$f(x)={\begin{cases}(x-2)^{2}&{\text{if }}x<2\\x-3&{\text{if }}x\geq 2\end{cases}}$
a. $\lim _{x\to 2^{-}}f(x)$
$0$
$0$
b. $\lim _{x\to 2^{+}}f(x)$
$-1$
$-1$
c. $\lim _{x\to 2}f(x)$
The limit does not exist
The limit does not exist

49. Consider the function

$g(x)={\begin{cases}-2x+1&{\text{if }}x\leq 0\\x+1&{\text{if }}0
a. $\lim _{x\to 4^{+}}g(x)$
$18$
$18$
b. $\lim _{x\to 4^{-}}g(x)$
$5$
$5$
c. $\lim _{x\to 0^{+}}g(x)$
$1$
$1$
d. $\lim _{x\to 0^{-}}g(x)$
$1$
$1$
e. $\lim _{x\to 0}g(x)$
$1$
$1$
f. $\lim _{x\to 1}g(x)$
$2$
$2$

50. Consider the function

$h(x)={\begin{cases}2x-3&{\text{if }}x<2\\8&{\text{if }}x=2\\-x+3&{\text{if }}x>2\end{cases}}$
a. $\lim _{x\to 0}h(x)$
$-3$
$-3$
b. $\lim _{x\to 2^{-}}h(x)$
$1$
$1$
c. $\lim _{x\to 2^{+}}h(x)$
$1$
$1$
d. $\lim _{x\to 2}h(x)$
$1$
$1$

## Intermediate Value Theorem

51. Use the intermediate value theorem to show that there exists a value $f(x)=3$  for $f(x)={\sqrt {x}}+{\frac {1}{\sqrt {x}}}$  from $1\leq x\leq 9$ . If you cannot use the intermediate value theorem to show this, explain why.
Notice $f(x)$  is continuous from $x\in \left[1,9\right]$ . Ergo, the intermediate value theorem applies. For all $y\in \left[2,{\frac {10}{3}}\right]$ , there exists a $c\in (1,9)$  so that $f(c)=3$ . $\blacksquare$
Notice $f(x)$  is continuous from $x\in \left[1,9\right]$ . Ergo, the intermediate value theorem applies. For all $y\in \left[2,{\frac {10}{3}}\right]$ , there exists a $c\in (1,9)$  so that $f(c)=3$ . $\blacksquare$
52. Use the intermediate value theorem to show that there exists an $x=\mu$  so that $f(\mu )={\frac {\pi }{4}}$  for $f(x)={\frac {\sin(x)-\cos(x)}{\ln {x}}}$  from $\pi \leq x\leq {\frac {9}{4}}\pi$ . If you cannot use the intermediate value theorem to show this, explain why.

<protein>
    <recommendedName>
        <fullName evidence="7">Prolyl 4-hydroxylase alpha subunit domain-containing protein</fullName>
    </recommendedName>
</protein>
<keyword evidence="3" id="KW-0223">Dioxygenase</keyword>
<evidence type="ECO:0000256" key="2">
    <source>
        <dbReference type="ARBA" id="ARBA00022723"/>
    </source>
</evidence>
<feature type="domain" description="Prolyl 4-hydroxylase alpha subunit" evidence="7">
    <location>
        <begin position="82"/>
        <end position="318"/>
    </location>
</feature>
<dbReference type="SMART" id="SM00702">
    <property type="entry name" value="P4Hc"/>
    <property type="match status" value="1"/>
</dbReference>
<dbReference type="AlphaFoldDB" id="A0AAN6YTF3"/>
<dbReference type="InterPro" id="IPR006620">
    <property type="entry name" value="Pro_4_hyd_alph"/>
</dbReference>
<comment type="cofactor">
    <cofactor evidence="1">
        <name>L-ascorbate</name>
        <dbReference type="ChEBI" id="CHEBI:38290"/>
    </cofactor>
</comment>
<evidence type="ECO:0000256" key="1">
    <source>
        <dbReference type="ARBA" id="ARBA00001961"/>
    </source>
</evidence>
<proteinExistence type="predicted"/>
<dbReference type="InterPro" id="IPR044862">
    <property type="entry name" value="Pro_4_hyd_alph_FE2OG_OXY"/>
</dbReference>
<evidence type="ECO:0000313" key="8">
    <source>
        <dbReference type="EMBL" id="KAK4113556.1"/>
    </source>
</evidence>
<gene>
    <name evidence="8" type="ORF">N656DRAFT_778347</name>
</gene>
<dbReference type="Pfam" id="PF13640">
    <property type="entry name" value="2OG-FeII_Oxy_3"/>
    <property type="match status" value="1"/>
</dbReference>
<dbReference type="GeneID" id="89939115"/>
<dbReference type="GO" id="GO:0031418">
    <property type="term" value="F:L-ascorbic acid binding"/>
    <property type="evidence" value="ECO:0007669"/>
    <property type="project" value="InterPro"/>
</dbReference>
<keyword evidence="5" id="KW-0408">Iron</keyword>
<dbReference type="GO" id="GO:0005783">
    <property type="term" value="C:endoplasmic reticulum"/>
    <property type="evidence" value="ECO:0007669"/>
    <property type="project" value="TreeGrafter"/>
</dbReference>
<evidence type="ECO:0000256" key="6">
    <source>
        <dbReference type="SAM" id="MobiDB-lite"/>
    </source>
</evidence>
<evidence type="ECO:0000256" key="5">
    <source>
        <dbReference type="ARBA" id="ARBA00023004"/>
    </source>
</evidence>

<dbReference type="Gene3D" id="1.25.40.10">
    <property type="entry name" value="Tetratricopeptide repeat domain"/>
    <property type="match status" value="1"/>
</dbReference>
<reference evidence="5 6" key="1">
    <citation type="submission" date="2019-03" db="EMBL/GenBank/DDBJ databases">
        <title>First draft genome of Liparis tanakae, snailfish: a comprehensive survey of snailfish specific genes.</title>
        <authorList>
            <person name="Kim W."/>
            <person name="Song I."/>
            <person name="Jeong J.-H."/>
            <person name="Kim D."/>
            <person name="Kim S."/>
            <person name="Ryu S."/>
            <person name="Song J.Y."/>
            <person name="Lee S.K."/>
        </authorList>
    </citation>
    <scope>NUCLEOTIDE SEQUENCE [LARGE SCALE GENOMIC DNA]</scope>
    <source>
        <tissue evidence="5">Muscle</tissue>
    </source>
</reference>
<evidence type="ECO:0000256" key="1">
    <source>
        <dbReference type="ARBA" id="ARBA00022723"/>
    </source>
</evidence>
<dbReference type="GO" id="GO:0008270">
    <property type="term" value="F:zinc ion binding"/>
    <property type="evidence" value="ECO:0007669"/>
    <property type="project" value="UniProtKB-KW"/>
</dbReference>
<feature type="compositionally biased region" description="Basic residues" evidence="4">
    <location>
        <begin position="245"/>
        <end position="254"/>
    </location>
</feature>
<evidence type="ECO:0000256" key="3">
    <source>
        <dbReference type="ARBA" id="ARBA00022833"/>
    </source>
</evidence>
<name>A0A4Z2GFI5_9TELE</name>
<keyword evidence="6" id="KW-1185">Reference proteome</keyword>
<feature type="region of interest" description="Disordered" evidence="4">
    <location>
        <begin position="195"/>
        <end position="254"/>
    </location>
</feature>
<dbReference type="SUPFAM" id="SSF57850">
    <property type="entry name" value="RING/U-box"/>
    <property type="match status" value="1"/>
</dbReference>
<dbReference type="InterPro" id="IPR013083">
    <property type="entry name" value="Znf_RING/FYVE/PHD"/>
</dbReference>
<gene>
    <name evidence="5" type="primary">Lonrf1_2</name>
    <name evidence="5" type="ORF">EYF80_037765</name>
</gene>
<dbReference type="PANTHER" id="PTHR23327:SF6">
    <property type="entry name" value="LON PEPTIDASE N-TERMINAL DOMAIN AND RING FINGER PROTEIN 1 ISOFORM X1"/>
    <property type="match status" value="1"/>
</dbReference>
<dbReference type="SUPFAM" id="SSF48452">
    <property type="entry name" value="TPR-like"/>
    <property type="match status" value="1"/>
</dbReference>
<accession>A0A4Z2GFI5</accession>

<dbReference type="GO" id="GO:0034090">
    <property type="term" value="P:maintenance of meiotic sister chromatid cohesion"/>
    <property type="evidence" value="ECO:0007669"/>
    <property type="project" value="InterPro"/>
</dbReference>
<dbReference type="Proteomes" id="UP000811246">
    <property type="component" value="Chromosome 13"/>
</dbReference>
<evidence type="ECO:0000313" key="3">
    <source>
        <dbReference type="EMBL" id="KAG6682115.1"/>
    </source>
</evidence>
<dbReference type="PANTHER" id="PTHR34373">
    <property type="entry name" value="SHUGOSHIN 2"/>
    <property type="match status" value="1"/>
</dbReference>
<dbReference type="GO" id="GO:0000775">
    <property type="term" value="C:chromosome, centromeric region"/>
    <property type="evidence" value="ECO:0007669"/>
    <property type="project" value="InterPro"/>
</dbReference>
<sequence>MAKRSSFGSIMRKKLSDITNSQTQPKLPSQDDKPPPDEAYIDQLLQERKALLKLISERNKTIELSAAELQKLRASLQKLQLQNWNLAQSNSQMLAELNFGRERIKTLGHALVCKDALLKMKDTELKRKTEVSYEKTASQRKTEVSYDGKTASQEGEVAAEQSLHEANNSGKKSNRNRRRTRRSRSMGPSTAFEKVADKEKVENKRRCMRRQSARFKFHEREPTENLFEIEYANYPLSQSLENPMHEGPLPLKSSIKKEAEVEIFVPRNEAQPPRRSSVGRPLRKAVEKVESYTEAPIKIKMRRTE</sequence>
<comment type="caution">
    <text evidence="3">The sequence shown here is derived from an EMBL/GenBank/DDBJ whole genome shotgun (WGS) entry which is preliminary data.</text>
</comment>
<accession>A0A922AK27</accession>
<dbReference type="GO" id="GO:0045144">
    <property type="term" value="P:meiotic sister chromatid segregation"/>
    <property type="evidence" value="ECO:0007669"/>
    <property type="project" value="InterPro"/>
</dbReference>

Notice $f(x)$  is continuous from $x\in \left[\pi ,{\frac {9}{4}}\pi \right]$ . Ergo, the intermediate value theorem applies.
$f(\pi )={\frac {1}{\ln(\pi )}}$
$f\left({\frac {9}{4}}\pi \right)=0$

It is known the following is true: $1\geq {\frac {\pi }{4}}\geq 0$ . From there, we can directly argue the following:

{\begin{aligned}{\frac {1}{\ln(\pi )}}\geq 1&\Rightarrow {\frac {1}{\ln(\pi )}}\geq 1\geq {\frac {\pi }{4}}\geq 0\\&\Rightarrow {\frac {1}{\ln(\pi )}}\geq {\frac {\pi }{4}}\geq 0\end{aligned}}
By the intermediate value theorem, if $f(x)$  is continuous from $x\in \left[\pi ,{\frac {9}{4}}\pi \right]$ , then there exists an $x=\mu$  so that $f\left({\frac {9}{4}}\pi \right)\leq f(\mu )\leq f(\pi )$  for $\mu \in \left[\pi ,{\frac {9}{4}}\pi \right]$ . $\blacksquare$
Notice $f(x)$  is continuous from $x\in \left[\pi ,{\frac {9}{4}}\pi \right]$ . Ergo, the intermediate value theorem applies.
$f(\pi )={\frac {1}{\ln(\pi )}}$
$f\left({\frac {9}{4}}\pi \right)=0$

It is known the following is true: $1\geq {\frac {\pi }{4}}\geq 0$ . From there, we can directly argue the following:

{\begin{aligned}{\frac {1}{\ln(\pi )}}\geq 1&\Rightarrow {\frac {1}{\ln(\pi )}}\geq 1\geq {\frac {\pi }{4}}\geq 0\\&\Rightarrow {\frac {1}{\ln(\pi )}}\geq {\frac {\pi }{4}}\geq 0\end{aligned}}
By the intermediate value theorem, if $f(x)$  is continuous from $x\in \left[\pi ,{\frac {9}{4}}\pi \right]$ , then there exists an $x=\mu$  so that $f\left({\frac {9}{4}}\pi \right)\leq f(\mu )\leq f(\pi )$  for $\mu \in \left[\pi ,{\frac {9}{4}}\pi \right]$ . $\blacksquare$
53. Use the intermediate value theorem to show that there exists a value $x=\Gamma$  so that $f(\Gamma )=2$  for $f(x)={\sqrt {-2x+4}}+5\ln \left(x^{2}\right)$  from $-1\leq x\leq 1$ . If you cannot use the intermediate value theorem to show this, explain why.
Notice $f(x)$  is not continuous for $x=0$  since $\lim _{x\to 0}f(x)$  is unbounded. Ergo, the intermediate value theorem cannot be used to solve this problem.
Notice $f(x)$  is not continuous for $x=0$  since $\lim _{x\to 0}f(x)$  is unbounded. Ergo, the intermediate value theorem cannot be used to solve this problem.